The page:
238 F2d 858 Colford v. United States
238 F.2d 858
Jack Corwin COLFORD, Appellant,
UNITED STATES of America, Appellee.
United States Court of Appeals Sixth Circuit.
Dec. 21, 1956.
Milton R. Henry, Pontiac, Mich., for appellant.
Donald F. Welday, Jr., Asst. U.S. Atty., Detroit, Mich. (Fred W. Kaess, U.S. Atty., Detroit, Mich., on the brief), for appellee.
Before MARTIN, McALLISTER, and MILLER, Circuit Judges.
Appellant was charged in the Information filed herein with having wilfully refused to obey an order of his Local Board to report for civilian work contributing to the maintenance of the national health, safety, or interest, in accordance with Section 1660 of Selective Service Rules and Regulations of 1948, as amended, in violation of Sections 456(j) and 462(a), Title 50 U.S.C.A.Appendix. Following a plea of not guilty and trial by the Court with jury waived, he was found guilty and received a sentence of three years.
Appellant was classified 1-0 (conscientious objector) by the Board and requested a hearing before the Board for the purpose of obtaining classification as a minister. The hearing was held on March 18, 1954, at which appellant presented and discussed his claimed classification at some length. He was again classified 1-0, which on appeal was sustained by the Appeal Board. The Board ordered appellant to report for institutional work at Northville State Hospital, Northville, Michigan, where he reported but refused to accept work, claiming that he was erroneously classified.
The Trial Judge held that from the evidence presented to the Board, the Board acted with basis in fact and not arbitrarily or contrary to law in making its classification, in that the evidence failed to show that the ministry was his regular vocation. Dickinson v. United States, 346 U.S. 389, 394-395, 74 S.Ct. 152, 98 L.Ed. 132. He pointed out that appellant admitted he was employed as a file clerk by General Motors Truck & Coach Division, working eight hours a day between 8:15 A.M. and 5:00 P.M.
Appellant contends that the Trial Court erred in not acquitting him because the Board's order was influenced by a member of the Armed Forces sitting with the Local Board members contrary to the requirements of the Universal Military Training and Service Act. The Trial Court found that the Army Officer referred to was present at the Board interview only as an observer and did not in any way participate in the interview. Appellant's brief in this Court was filed prior to this Court's ruling in Julian v. United States, 236 F.2d 155, and on oral argument, in view of that ruling, this contention was not urged upon the Court.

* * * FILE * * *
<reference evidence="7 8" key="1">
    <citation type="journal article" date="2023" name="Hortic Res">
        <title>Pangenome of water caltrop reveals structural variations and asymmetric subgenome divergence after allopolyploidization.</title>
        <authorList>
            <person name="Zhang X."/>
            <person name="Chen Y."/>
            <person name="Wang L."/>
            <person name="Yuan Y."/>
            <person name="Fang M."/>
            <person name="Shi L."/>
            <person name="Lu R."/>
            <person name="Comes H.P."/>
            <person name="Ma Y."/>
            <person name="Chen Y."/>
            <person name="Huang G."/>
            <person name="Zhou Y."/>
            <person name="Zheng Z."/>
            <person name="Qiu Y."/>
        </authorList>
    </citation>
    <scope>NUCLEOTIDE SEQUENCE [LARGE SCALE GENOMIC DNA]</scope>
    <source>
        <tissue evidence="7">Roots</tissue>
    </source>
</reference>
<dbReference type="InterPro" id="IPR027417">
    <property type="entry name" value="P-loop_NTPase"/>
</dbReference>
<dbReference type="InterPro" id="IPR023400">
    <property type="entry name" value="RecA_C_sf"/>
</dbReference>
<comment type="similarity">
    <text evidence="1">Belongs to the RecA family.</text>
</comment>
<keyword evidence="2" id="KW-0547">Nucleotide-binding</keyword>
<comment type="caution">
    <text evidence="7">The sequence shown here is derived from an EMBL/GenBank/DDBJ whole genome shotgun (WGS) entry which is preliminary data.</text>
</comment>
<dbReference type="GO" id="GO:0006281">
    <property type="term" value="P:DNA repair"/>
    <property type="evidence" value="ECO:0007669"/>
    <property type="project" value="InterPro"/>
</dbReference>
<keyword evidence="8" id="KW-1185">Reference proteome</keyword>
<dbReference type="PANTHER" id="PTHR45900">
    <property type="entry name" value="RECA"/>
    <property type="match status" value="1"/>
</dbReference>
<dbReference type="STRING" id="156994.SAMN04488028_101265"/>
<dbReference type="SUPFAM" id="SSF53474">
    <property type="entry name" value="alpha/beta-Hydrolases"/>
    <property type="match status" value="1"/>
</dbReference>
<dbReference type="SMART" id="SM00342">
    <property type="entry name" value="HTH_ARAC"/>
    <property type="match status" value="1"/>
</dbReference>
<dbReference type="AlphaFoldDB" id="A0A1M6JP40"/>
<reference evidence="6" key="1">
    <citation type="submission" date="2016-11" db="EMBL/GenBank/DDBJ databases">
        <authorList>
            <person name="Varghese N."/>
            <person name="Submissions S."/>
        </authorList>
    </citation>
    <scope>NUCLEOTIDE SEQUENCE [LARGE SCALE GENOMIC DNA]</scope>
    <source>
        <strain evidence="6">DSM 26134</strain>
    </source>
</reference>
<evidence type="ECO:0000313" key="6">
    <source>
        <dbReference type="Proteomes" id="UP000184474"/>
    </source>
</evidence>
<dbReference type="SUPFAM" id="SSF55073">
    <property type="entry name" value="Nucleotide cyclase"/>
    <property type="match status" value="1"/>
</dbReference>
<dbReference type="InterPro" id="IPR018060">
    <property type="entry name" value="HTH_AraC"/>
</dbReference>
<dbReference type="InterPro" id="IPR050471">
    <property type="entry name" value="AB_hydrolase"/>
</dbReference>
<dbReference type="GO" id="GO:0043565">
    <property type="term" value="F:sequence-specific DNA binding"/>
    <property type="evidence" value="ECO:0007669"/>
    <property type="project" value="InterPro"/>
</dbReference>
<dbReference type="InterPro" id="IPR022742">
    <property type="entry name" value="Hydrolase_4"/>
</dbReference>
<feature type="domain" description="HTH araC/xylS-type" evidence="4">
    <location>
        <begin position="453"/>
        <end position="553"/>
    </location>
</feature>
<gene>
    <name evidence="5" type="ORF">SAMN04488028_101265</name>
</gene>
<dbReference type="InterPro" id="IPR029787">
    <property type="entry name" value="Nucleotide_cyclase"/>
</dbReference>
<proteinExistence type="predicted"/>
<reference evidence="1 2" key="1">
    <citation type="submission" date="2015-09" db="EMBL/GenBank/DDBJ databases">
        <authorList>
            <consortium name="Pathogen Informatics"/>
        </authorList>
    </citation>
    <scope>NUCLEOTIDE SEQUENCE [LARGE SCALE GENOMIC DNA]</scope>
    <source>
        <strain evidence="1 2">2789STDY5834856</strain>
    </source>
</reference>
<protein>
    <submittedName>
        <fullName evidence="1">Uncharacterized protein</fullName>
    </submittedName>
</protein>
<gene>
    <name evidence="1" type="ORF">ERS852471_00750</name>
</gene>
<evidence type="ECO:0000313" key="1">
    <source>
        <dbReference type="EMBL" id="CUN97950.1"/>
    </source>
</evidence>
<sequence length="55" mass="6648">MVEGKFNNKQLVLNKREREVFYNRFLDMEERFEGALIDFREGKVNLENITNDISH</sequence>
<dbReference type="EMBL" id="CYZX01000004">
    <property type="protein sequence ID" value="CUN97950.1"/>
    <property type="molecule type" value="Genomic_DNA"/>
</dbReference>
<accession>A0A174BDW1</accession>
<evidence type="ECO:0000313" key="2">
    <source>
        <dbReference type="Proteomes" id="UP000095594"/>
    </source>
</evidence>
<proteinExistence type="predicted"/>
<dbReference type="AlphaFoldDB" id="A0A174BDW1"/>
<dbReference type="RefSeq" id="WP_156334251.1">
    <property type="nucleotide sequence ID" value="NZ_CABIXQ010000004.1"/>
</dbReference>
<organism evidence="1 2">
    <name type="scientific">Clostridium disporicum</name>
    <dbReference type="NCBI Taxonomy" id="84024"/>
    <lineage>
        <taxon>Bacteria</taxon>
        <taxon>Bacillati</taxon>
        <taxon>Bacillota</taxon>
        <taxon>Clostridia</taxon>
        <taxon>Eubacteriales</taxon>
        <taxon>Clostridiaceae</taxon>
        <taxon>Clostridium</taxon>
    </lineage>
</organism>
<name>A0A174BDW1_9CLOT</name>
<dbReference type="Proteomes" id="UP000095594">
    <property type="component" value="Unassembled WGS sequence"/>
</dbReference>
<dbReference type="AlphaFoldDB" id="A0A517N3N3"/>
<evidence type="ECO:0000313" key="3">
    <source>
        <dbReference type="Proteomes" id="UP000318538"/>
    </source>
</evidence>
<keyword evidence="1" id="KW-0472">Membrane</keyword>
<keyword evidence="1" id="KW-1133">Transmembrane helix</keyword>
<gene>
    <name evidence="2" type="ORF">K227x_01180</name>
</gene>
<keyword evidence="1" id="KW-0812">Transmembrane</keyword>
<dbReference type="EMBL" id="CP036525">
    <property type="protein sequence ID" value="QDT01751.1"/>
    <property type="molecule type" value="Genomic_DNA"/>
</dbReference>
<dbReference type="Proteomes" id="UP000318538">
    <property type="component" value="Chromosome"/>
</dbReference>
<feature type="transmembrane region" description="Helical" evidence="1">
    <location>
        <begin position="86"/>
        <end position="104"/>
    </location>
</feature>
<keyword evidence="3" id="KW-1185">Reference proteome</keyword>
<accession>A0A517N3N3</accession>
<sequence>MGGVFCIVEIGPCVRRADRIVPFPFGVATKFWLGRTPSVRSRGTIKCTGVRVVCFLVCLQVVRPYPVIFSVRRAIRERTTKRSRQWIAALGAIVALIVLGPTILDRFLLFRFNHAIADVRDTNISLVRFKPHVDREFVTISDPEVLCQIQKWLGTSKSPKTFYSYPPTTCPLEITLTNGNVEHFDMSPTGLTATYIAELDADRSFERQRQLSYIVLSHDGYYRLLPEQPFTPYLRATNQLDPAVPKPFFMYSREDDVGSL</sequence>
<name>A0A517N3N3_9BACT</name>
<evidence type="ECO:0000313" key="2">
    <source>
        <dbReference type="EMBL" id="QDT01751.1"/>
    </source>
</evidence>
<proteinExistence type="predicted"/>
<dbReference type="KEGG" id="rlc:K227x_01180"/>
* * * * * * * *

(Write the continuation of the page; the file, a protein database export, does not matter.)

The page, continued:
Appellant also contends that he should have been acquitted because the testimony showed injury from the Local Board's failure to post notices of the names and addresses of advisors to registrants as required by Sec. 1604.41 of Selective Service Rules and Regulations. The District Judge's opinion of February 8, 1956, not yet reported, pointed out that it was not until sometime after appellant's personal interview with the Board on March 18, 1954, that the appellant, accompanied by his attorney, visited the office of the Local Board to see if the names of advisors were conspicuously posted, that appellant testified that he did not look for such a list on March 18, 1954, that at no time did appellant seek advice from the Board, that appellant was well informed as to his rights as evidenced by the numerous affidavits filed by him to support his request for a ministerial classification and his two appearances before the Board to present his claim, and that he had repeatedly informed the Board that he would refuse to perform any civilian work ordered by the Board. The Court ruled that appellant had not shown that any failure to post such a notice prejudiced the appellant in presenting his evidence and contentions to the Local Board, and that in the absence of such a showing the proceedings of the Board were not invalidated.
We are of opinion that the findings of the District Judge are fully supported by the evidence, and that the rulings based thereon are not erroneous. Rowton v. United States, 6 Cir., 229 F.2d 421, 422, certiorari denied 351 U.S. 930, 76 S.Ct. 788. See also: Uffelman v. United States, 9 Cir., 230 F.2d 297; United States v. Manns, 7 Cir., 232 F.2d 709; Eagles v. United States ex rel. Samuels, 329 U.S. 304, 67 S.Ct. 313, 91 L.Ed. 308; Witmer v. United States, 348 U.S. 375, 384, 75 S.Ct. 392, 99 L.Ed. 428.
The judgment is affirmed.